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In their own words

English-language learners reflect on the differences between their native countries and the U.S.

"There are many things here we don't have in my country. I do like it, but I miss my mom. The teachers are very nice here, and if you want to work hard you will. I don't really speak English very well." -- Kloranne Kambou, Congo

"There are lots of differences between China and the U.S. -- the language and the habits, the way you learn. My friends in China, the same age as me, have to study hard to go to a good high school. Everyone wants to go to the great school, so they have to study hard and take many tests. But here it's the first year of high school, so I don't need to worry about it." -- Connie He, Guangzhou, China

"My mom won the lottery for a green card. She has a lot of friends here and decided to come to the U.S. and have a better life than there. Life in Russia is very different than here. Here you can get wherever you want; you just have to study for it." -- Henry Matevosyan, Moscow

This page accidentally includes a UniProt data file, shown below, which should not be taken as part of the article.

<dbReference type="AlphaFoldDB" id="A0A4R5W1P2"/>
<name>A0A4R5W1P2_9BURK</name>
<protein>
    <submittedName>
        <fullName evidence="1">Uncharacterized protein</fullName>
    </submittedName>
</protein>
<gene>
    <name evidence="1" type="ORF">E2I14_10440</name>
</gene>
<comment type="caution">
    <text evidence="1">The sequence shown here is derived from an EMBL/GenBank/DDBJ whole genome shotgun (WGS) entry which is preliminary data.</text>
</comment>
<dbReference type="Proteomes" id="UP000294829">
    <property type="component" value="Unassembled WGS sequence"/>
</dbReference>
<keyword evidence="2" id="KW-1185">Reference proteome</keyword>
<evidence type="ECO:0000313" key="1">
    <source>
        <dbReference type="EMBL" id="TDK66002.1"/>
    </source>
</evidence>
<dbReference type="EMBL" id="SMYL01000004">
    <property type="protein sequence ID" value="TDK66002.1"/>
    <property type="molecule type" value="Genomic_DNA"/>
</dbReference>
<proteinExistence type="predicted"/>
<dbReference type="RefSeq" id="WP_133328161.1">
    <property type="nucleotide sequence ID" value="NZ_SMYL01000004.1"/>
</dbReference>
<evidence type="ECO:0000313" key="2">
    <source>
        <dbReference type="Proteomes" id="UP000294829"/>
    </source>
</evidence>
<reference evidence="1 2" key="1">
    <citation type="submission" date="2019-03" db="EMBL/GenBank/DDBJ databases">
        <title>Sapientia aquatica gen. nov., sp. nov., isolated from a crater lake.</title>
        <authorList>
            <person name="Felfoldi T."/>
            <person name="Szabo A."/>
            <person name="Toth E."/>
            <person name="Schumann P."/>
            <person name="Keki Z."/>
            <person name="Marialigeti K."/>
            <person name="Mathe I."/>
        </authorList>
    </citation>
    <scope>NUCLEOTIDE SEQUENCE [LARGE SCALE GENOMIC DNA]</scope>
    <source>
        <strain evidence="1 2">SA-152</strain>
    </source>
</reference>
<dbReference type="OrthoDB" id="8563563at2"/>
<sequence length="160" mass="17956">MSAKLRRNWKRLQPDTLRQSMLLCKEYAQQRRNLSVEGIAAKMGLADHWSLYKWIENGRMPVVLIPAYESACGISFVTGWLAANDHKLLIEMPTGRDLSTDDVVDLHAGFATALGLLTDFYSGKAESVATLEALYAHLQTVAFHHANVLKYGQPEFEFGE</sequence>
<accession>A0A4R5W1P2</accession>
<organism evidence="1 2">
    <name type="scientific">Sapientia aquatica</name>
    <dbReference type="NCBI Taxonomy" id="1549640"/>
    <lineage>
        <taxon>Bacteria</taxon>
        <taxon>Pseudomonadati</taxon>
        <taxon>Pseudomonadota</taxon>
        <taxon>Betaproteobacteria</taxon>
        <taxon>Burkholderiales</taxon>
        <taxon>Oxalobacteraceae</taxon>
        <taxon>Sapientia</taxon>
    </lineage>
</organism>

"The school is really hard here, but you learn more." -- Arnie Calderon, Guadalajara, Mexico

"Students here are friendly. I cannot speak English, but they talk to me. I think in Japan that maybe cannot happen. If there's a boy from some foreign country who can't speak Japanese, I think not many people would talk to the person. Here it is more accepting. In Japan, the classes are fixed for everybody, but here we can choose." -- Yuta Okada, Tokyo

"Gunn is really different from the school I had before. You focus on multiple things here, like sports. In China you study more. It's advanced with a lot more homework. They don't care very much about sports." -- Yilei Yu, Wuhan, China

"I like it here -- the weather, the friendly people. The school day is way longer but it's like -- I don't know how to explain it -- it's different, it's better. You learn more." -- David Stelzer, Eimeldingen, Germany

— Palo Alto Online staff

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